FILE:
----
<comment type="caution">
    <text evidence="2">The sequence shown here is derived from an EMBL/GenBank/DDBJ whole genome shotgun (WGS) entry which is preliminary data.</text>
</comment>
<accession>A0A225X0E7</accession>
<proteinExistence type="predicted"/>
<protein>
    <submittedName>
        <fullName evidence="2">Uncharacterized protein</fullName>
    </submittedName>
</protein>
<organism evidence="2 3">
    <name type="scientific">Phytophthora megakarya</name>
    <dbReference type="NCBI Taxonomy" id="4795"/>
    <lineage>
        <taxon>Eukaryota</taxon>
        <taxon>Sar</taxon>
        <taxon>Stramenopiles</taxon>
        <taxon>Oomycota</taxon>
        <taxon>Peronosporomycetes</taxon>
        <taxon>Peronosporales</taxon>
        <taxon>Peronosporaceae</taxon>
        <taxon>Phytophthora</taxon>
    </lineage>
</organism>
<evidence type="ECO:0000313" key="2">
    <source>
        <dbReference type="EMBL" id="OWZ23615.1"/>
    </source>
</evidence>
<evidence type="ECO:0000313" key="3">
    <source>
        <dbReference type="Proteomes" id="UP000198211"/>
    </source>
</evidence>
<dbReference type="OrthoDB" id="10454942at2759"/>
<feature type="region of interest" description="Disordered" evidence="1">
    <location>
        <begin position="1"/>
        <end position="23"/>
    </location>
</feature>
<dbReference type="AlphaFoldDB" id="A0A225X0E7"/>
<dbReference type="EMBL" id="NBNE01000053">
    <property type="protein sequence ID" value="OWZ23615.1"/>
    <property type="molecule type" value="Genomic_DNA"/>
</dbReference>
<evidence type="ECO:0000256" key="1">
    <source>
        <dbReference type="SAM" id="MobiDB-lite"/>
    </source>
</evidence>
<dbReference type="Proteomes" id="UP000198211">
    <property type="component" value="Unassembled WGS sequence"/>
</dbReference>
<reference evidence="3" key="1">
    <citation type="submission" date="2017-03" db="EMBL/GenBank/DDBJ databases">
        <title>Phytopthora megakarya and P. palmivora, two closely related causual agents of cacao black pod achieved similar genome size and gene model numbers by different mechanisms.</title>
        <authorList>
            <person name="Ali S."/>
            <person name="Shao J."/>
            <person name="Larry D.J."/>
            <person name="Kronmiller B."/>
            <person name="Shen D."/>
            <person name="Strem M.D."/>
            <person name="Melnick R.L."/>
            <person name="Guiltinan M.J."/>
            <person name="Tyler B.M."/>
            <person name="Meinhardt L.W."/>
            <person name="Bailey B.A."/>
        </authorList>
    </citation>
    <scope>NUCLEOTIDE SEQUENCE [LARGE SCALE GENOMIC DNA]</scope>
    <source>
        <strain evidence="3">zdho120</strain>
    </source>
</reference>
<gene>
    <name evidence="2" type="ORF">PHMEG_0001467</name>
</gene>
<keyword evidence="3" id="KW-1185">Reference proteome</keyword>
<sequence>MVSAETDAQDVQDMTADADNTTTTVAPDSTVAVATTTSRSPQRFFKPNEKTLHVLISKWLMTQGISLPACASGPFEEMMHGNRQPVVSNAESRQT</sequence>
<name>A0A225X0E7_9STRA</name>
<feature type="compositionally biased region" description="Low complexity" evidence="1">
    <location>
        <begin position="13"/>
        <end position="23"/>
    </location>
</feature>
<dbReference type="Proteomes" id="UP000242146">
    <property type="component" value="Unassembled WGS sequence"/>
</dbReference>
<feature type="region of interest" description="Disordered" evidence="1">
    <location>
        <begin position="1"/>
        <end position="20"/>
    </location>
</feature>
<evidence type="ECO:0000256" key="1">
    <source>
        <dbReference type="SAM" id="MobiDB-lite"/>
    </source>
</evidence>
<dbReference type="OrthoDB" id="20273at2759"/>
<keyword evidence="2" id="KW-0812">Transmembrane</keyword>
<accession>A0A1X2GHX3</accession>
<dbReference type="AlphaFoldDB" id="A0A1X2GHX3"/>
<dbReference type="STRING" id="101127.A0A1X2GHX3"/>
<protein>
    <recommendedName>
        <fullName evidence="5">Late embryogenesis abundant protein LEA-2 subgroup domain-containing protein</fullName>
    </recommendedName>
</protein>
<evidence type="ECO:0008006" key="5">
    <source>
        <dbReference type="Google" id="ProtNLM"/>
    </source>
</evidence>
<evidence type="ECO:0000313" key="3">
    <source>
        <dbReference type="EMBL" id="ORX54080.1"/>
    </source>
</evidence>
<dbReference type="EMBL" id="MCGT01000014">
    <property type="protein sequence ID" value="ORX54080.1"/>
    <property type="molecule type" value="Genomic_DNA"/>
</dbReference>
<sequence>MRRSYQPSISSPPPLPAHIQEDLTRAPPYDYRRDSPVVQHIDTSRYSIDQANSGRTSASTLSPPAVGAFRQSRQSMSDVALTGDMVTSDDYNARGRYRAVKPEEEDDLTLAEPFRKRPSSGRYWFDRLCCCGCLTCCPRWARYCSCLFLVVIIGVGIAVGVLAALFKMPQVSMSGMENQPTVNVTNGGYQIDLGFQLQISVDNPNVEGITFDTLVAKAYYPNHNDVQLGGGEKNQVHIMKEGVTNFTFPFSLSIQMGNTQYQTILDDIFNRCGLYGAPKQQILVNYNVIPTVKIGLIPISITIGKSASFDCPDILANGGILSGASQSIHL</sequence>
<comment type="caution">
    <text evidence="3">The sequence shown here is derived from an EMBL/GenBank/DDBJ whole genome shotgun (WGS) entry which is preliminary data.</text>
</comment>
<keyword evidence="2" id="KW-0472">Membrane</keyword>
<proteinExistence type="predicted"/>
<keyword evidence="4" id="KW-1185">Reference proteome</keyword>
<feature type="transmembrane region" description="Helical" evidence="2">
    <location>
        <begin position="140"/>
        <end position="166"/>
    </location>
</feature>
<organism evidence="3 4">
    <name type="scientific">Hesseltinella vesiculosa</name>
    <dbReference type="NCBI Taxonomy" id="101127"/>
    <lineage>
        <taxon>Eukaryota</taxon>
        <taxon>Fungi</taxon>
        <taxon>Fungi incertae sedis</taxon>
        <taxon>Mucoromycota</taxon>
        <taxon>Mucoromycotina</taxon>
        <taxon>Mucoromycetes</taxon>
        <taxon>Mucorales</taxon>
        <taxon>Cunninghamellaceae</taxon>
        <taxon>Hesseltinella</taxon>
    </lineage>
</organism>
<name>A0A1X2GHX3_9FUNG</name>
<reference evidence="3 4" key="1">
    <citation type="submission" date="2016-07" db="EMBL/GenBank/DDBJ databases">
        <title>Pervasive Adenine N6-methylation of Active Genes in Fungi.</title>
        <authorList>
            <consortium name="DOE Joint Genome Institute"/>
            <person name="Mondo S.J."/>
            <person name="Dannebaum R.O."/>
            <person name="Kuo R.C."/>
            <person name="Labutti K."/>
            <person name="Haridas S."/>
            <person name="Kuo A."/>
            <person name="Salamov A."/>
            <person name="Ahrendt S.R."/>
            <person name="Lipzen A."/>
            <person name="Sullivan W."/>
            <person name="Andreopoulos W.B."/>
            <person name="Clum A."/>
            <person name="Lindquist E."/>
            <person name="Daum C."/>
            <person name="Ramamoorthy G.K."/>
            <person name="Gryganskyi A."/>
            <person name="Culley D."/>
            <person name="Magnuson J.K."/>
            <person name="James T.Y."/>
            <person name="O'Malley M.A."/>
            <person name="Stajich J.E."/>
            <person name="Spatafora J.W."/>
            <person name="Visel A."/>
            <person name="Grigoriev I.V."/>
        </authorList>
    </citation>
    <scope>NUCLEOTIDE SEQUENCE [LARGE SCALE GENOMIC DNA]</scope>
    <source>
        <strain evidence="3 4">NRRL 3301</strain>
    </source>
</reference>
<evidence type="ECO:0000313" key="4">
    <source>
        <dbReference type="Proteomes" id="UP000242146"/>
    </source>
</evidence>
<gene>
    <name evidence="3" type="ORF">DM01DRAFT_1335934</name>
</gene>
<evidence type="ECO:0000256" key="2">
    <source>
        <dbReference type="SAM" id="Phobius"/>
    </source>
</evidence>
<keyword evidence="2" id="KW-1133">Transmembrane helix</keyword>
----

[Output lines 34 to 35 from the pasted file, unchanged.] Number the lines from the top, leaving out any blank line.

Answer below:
</evidence>
<dbReference type="OrthoDB" id="10454942at2759"/>